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Noncontractible Heterogeneity in Directed Search

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  • Michael Peters

Abstract

This paper provides a directed search model designed to explain the residual part of wage variation left over after the impact of education and other observable worker characteristics have been removed. Workers have private information about their characteristics at the time they apply for jobs. Firms value these characteristics differently and can observe them once workers apply. They hire the worker they most prefer. However, the characteristics are not contractible, so firms cannot condition their wages on them. This paper shows how to extend arguments from directed search to handle this, allowing for arbitrary distributions of worker and firm types. The model is used to provide a functional relationship that ties together the wage distribution and the wage-duration function. This relationship provides a testable implication of the model. This relationship suggests a common property of wage distributions that guarantees that workers who leave unemployment at the highest wages also have the shortest unemployment duration. This is in strict contrast to the usual (and somewhat implausible) directed search story in which high wages are always accompanied by higher probability of unemployment. Copyright 2010 The Econometric Society.

Suggested Citation

  • Michael Peters, 2010. "Noncontractible Heterogeneity in Directed Search," Econometrica, Econometric Society, vol. 78(4), pages 1173-1200, July.
  • Handle: RePEc:ecm:emetrp:v:78:y:2010:i:4:p:1173-1200
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    File URL: http://hdl.handle.net/10.3982/ECTA8379
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    Cited by:

    1. Jehiel, Philippe & Lamy, Laurent, 2015. "A mechanism design approach to the Tiebout hypothesis," CEPR Discussion Papers 10758, C.E.P.R. Discussion Papers.
    2. Larry Samuelson & Andrew Postlewaite & George Mailath, 2007. "Pricing in Matching Markets," 2007 Meeting Papers 531, Society for Economic Dynamics.
    3. Michele Battisti, 2016. "Individual Wage Growth: The Role of Industry Experience," Industrial Relations: A Journal of Economy and Society, Wiley Blackwell, vol. 55(1), pages 40-70, January.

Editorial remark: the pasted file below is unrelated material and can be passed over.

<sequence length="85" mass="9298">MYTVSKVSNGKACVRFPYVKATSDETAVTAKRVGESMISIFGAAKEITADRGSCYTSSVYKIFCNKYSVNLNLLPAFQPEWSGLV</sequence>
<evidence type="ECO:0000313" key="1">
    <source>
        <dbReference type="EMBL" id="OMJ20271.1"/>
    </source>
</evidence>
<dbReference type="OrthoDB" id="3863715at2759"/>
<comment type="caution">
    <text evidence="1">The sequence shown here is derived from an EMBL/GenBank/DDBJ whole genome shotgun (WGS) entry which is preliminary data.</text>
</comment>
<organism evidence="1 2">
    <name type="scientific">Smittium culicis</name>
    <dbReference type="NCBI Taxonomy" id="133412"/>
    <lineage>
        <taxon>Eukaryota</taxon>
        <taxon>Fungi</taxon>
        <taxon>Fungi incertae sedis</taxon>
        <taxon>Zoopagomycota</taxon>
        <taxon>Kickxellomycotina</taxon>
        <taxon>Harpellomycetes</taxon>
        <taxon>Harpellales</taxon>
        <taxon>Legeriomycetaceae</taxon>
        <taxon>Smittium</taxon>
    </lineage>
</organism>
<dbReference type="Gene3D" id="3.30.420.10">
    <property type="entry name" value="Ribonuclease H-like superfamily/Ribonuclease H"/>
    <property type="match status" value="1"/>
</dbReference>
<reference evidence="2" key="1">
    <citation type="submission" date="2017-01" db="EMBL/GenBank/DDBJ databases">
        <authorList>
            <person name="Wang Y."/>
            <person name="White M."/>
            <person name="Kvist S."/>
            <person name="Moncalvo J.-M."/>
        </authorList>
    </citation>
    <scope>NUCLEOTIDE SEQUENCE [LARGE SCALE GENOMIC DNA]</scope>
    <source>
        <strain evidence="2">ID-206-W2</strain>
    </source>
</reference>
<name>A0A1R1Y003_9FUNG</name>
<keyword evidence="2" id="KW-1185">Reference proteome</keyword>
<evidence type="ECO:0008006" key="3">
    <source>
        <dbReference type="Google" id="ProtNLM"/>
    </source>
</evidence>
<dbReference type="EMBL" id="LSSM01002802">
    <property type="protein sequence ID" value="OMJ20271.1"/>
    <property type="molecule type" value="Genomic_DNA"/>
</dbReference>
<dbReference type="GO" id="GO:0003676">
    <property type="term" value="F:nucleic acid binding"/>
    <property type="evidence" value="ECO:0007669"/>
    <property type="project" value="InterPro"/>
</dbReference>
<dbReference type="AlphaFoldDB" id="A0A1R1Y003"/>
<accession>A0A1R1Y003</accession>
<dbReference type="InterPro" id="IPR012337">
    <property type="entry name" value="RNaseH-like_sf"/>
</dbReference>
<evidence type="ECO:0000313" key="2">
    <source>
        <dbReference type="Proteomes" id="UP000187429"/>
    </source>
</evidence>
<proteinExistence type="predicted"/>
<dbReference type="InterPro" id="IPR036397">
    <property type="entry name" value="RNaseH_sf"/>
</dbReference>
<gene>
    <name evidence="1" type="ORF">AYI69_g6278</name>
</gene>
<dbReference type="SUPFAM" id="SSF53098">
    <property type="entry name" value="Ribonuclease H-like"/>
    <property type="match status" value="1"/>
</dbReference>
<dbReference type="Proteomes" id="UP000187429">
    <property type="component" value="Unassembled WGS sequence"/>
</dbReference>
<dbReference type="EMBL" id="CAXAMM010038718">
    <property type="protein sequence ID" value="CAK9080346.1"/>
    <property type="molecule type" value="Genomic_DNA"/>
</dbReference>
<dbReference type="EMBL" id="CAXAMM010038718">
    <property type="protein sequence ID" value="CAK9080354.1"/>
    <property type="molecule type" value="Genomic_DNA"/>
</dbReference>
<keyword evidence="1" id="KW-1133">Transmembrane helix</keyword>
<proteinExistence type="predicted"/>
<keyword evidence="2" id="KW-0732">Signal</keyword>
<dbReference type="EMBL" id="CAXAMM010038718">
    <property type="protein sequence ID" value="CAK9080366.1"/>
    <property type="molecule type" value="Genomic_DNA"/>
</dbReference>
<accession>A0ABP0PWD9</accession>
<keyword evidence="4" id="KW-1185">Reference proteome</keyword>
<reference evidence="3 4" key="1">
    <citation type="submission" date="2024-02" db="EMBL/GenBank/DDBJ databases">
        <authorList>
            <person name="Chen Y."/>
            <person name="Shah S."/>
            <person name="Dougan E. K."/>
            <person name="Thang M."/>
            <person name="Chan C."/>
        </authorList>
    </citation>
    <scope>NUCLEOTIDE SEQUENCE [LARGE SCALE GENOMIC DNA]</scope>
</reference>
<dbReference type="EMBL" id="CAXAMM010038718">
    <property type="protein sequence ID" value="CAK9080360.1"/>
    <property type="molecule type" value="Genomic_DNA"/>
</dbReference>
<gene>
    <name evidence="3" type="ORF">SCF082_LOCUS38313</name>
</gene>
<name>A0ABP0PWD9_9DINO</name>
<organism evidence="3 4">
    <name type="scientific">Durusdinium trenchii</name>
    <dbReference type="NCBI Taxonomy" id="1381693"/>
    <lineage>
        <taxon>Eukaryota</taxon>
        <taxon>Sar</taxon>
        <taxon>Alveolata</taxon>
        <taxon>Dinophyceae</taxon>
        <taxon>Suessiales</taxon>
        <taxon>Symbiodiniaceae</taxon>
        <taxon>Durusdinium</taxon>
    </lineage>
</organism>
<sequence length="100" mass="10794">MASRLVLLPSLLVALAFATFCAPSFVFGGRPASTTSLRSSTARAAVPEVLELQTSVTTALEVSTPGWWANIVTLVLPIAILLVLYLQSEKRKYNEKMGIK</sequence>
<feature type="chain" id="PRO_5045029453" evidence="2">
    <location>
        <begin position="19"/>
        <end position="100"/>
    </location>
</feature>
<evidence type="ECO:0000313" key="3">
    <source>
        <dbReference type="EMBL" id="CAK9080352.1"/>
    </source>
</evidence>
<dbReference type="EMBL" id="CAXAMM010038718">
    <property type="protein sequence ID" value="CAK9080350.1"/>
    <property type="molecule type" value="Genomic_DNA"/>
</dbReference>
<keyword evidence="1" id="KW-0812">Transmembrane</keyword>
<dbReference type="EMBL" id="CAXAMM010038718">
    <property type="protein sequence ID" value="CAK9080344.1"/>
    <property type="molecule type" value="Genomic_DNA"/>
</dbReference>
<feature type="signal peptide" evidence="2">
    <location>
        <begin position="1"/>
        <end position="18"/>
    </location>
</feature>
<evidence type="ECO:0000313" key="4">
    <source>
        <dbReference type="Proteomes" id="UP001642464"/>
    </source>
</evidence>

4. Forand, Jean Guillaume, 2013. "Competing through information provision," International Journal of Industrial Organization, Elsevier, vol. 31(5), pages 438-451.
    5. Sheng Bi & Yuanyuan Li, 2016. "Holdup and hiring discrimination with search friction," Université Paris1 Panthéon-Sorbonne (Post-Print and Working Papers) halshs-01277548, HAL.
    6. Lester, Benjamin & Visschers, Ludo & Wolthoff, Ronald, 2015. "Meeting technologies and optimal trading mechanisms in competitive search markets," Journal of Economic Theory, Elsevier, vol. 155(C), pages 1-15.
    7. repec:hal:journl:halshs-01277548 is not listed on IDEAS
    8. Lester, Benjamin & Visschers, Ludo & Wolthoff, Ronald, 2014. "Meeting technologies and optimal trading mechanisms in competitive search markets," 2007 Annual Meeting, July 29-August 1, 2007, Portland, Oregon TN 2015-36, American Agricultural Economics Association (New Name 2008: Agricultural and Applied Economics Association).
    9. Cuadras-Morató Xavier & Mateos-Planas Xavier, 2013. "Overeducation and skill-biased technical change," The B.E. Journal of Macroeconomics, De Gruyter, vol. 13(1), pages 1-18, September.
    10. Randall Wright & Philipp Kircher & Benoit Julîen & Veronica Guerrieri, 2017. "Directed Search: A Guided Tour," NBER Working Papers 23884, National Bureau of Economic Research, Inc.
    11. Sheng Bi & Yuanyuan Li, 2016. "Holdup and hiring discrimination with search friction," Documents de travail du Centre d'Economie de la Sorbonne 16002, Université Panthéon-Sorbonne (Paris 1), Centre d'Economie de la Sorbonne.
    12. He, Wei & Sun, Xiang & Sun, Yeneng, 2017. "Modeling infinitely many agents," Theoretical Economics, Econometric Society, vol. 12(2), May.
    13. BI, Sheng & LI, Yuanyuan, 2015. "Holdup and hiring discrimination with search friction," MPRA Paper 65100, University Library of Munich, Germany.

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